Conclusion, Pricing, and Final Thoughts



  • Solid performance
  • Solid build quality
  • Competitive pricing


  • Z-SSD may need to come down a bit in price to better compete with Intel Optane

Pricing (cost/GB) (endurance / warranty)

  • 860 DCT (2.5" SATA)
    • 960GB – $349.99 ($0.36/GB) (0.2 DWPD 5 yr)*
    • 1.9TB  – $629.99  ($0.33/GB) (0.2 DWPD 5 yr)*
    • 3.8TB  – $1209.99 ($0.32/GB) (0.2 DWPD 5 yr)*
  • 883 DCT (2.5" SATA)
    • 240GB – $109.99 ($0.46/GB) (1.3 DWPD 3 yr)*
    • 480GB – $164.99 ($0.34/GB) (1.3 DWPD 3 yr)*
    • 960GB – $319.99 ($0.33/GB) (1.3 DWPD 3 yr)*
    • 1.9TB –  $639.99  ($0.33/GB) (1.3 DWPD 3 yr)*
    • 3.8TB – $1269.99 ($0.33/GB) (1.3 DWPD 3 yr)*
  • 983 DCT (2.5" NVMe U.2)
    • 960GB – $359.99 ($0.37/GB) (1.3 DWPD 3 yr)*
    • 1.9TB  – $709.99 ($0.37/GB) (1.3 DWPD 3 yr)*
  • 983 DCT (M.2 NVMe 22110)
    • 960GB – $359.99 ($0.37/GB) (1.3 DWPD 3 yr)*
    • 1.9TB  – $709.99 ($0.37/GB) (1.3 DWPD 3 yr)*
  • 983 ZET (HHHL NVMe)
    • 480GB – $1189.99 ($2.48/GB) (8.5 DWPD 5 yr)
    • 960GB – $2379.99 ($2.48/GB) (10 DWPD 5 yr)
  • P4800X (for comparison – current street prices)
    • 375GB – $1100 ($2.93/GB) (30 DWPD 5 yr)
    • 750GB – $2300 ($3.07/GB) (30 DWPD 5 yr)
    • 1.5TB  – $6500 ($4.33/GB) (30 DWPD 5 yr)

*note: Samsung rates the *'d products at full span 4KB random writes. These figures are very conservative and may not be equivalent to competing enterprise NAND product ratings which may be based on flash writes and not host writes (not accounting for write amplification).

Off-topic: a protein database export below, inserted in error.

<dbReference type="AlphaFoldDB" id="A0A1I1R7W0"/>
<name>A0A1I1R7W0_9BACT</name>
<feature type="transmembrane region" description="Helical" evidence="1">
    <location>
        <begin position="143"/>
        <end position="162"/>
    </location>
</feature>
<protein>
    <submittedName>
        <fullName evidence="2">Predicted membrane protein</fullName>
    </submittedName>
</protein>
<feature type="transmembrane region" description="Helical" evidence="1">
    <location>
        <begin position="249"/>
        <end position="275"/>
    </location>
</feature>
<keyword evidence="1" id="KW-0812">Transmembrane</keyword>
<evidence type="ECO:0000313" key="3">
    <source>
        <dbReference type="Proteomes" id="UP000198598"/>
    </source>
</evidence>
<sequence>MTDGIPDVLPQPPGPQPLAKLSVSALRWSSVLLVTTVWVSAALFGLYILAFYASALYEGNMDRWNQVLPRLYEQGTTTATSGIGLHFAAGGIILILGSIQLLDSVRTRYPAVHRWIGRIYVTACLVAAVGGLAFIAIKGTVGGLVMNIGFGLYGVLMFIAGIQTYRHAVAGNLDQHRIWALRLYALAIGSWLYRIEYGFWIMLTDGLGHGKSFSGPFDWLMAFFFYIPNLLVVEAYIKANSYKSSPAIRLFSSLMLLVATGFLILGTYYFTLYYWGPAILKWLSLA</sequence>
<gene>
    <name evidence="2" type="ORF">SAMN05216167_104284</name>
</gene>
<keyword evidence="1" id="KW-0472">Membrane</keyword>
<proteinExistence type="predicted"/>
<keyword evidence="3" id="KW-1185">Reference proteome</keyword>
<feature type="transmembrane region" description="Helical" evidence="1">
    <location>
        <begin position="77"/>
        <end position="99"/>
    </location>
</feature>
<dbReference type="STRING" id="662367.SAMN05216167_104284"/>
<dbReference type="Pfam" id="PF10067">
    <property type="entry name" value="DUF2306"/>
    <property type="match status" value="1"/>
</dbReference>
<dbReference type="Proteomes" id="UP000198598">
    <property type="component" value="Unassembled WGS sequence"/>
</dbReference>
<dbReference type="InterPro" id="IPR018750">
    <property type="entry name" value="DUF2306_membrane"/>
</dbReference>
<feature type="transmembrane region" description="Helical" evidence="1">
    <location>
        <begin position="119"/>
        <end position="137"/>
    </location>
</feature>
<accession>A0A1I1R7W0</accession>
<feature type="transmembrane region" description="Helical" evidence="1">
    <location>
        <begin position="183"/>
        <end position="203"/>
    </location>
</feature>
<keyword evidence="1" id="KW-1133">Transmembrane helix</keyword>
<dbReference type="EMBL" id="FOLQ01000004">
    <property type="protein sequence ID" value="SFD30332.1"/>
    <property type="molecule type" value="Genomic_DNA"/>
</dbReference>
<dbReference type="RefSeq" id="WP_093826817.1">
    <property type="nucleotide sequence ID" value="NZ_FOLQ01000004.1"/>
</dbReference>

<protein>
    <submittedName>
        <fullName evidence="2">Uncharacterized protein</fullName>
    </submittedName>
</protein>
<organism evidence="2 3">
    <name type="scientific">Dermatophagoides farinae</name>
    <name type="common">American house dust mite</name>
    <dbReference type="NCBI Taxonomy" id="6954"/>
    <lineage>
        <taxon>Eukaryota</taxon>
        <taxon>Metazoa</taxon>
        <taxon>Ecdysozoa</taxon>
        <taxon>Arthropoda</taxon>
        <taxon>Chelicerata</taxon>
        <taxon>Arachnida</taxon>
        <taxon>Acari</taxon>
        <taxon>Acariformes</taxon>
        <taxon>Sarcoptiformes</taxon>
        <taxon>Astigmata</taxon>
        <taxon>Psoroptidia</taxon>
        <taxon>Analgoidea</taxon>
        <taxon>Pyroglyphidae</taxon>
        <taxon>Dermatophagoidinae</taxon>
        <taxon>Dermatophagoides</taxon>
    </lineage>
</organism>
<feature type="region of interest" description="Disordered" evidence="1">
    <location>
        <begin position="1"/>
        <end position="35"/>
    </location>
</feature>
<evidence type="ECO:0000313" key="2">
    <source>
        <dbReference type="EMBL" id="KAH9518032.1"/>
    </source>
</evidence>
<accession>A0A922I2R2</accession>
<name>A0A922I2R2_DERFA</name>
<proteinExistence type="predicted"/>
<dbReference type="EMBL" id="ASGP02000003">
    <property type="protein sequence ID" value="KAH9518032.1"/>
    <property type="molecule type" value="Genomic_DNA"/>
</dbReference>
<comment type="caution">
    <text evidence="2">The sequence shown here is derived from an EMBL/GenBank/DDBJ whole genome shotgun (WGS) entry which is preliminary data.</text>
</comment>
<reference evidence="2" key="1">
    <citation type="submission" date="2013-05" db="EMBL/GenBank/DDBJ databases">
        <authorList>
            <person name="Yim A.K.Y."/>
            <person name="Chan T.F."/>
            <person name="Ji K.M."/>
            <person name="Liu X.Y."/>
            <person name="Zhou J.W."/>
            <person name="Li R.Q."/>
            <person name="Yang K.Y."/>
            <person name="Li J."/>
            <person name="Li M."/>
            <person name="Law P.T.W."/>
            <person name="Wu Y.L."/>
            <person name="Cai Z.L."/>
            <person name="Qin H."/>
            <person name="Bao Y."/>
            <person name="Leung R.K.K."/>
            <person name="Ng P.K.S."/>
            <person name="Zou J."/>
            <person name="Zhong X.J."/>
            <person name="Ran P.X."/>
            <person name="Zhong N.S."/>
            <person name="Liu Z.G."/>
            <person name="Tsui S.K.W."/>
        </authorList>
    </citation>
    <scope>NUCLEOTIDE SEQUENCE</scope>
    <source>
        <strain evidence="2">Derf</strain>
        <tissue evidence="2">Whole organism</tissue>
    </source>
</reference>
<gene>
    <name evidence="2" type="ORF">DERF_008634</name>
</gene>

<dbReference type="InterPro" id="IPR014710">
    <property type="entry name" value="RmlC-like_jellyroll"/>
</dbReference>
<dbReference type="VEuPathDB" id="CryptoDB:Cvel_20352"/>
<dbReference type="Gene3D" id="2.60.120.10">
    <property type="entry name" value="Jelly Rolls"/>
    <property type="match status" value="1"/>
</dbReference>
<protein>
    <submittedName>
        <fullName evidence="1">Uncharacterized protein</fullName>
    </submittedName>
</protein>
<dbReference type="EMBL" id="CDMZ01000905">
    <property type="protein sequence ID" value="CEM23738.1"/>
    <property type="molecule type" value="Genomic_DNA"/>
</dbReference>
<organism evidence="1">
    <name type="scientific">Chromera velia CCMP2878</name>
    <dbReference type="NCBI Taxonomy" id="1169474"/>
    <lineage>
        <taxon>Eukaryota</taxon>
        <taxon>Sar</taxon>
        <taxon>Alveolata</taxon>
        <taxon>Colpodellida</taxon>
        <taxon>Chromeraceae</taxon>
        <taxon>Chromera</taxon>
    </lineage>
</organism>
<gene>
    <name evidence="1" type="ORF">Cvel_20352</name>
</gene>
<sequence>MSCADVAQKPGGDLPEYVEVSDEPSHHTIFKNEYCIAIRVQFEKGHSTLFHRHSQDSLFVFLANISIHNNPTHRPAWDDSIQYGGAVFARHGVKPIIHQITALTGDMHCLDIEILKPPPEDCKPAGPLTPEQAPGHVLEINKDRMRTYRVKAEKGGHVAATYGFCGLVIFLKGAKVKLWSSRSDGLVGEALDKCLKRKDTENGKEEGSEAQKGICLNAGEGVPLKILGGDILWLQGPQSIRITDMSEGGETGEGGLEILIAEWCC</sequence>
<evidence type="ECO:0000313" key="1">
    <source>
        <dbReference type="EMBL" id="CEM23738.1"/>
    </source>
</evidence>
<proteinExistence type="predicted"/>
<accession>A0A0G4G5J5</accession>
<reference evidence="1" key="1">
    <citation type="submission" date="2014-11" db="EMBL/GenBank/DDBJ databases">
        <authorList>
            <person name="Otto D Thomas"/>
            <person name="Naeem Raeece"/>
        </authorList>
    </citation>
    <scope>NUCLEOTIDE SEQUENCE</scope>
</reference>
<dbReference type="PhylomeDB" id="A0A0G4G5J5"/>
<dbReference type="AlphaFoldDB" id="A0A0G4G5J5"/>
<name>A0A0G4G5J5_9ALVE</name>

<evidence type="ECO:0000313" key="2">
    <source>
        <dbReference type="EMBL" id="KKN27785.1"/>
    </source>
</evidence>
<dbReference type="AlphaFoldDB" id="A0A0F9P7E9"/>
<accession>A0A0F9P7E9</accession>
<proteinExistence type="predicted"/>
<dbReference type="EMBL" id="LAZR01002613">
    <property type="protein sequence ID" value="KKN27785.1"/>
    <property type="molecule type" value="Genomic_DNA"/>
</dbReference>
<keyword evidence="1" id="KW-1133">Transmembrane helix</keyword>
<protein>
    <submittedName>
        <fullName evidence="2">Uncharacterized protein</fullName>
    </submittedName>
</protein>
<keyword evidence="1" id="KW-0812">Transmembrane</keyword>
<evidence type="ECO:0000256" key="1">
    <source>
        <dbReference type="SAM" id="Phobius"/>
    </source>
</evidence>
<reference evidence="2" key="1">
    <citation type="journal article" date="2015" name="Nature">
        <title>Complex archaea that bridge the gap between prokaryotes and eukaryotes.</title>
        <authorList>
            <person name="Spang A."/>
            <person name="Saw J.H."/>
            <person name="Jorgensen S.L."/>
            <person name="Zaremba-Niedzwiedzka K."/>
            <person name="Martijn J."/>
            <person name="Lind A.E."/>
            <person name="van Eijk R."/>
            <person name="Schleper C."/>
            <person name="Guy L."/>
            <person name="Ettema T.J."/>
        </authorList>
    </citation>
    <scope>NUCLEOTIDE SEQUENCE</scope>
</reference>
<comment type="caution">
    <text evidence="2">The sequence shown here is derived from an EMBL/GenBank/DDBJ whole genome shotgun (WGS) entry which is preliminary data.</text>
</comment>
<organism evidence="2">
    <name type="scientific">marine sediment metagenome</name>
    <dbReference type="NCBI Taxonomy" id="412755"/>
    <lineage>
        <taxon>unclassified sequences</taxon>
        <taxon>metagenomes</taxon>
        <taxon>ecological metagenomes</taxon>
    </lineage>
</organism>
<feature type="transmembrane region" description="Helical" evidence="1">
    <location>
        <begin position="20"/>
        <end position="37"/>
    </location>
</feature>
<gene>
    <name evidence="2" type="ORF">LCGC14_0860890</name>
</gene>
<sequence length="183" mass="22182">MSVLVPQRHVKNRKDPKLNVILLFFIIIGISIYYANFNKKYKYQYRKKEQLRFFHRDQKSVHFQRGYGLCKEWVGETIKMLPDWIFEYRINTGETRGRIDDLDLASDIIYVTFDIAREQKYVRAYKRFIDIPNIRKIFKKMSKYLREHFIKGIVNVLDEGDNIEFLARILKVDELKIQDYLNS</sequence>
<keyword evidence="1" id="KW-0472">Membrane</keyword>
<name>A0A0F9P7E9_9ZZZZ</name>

First up – those 883 and 983 DCT prices are great! These SSD prices look more like that of consumer parts, not enterprise grade items. Next up is the 983 ZET. While I was analyzing the test results, I was careful to temper its shortcomings with the fact that these are $2.50/GB parts vs. the $4/GB of Optane, and the performance niggles of the Z-SSD were justifiable given the near 50% cost savings. But when I went to look up the prices of the P4800X, I found that they had dropped nearly a third since launch. The 750GB P4800X now comes much closer to the current price of the 983 ZET, which makes the Samsung part harder to justify and only the better choice if you are confident that your particular workload will perfectly match its strengths.

Final Thoughts

I'm thrilled to see Samsung finally bringing their enterprise parts into the channel, and in testing these products, we found that they do not disappoint. Specs were typically met without issue and were frequently exceeded by a fair margin. Quality of Service proved to be outstanding, justifying the rumors that I had frequently heard of in the past. Build quality was as you would expect for enterprise products designed to better handle the tougher enterprise environment. Pricing appears reasonably competitive, though Samsung might need to bring the ZET pricing down a tad to better compete with 3D XPoint. On the topic of the ZET (Z-SSD), it was great to see Samsung work some serious magic with their 3D NAND, turning in the best latency numbers I've ever seen from a flash-based product. Sure the media still has its limits, but for what it is, the Z-SSD is a feat of engineering in its own right. Overall I'm impressed with what Samsung has to offer in the enterprise space and am happy to know that these parts can more easily be obtained by smaller businesses and even workstation users.

I'm awarding Gold across this entire lineup for various reasons. To the 883 and 983 DCT for solid performance at a competitive cost/GB, and to the 983 ZET for accomplishing no small feat of latency reduction while operating within the limitations of NAND flash.

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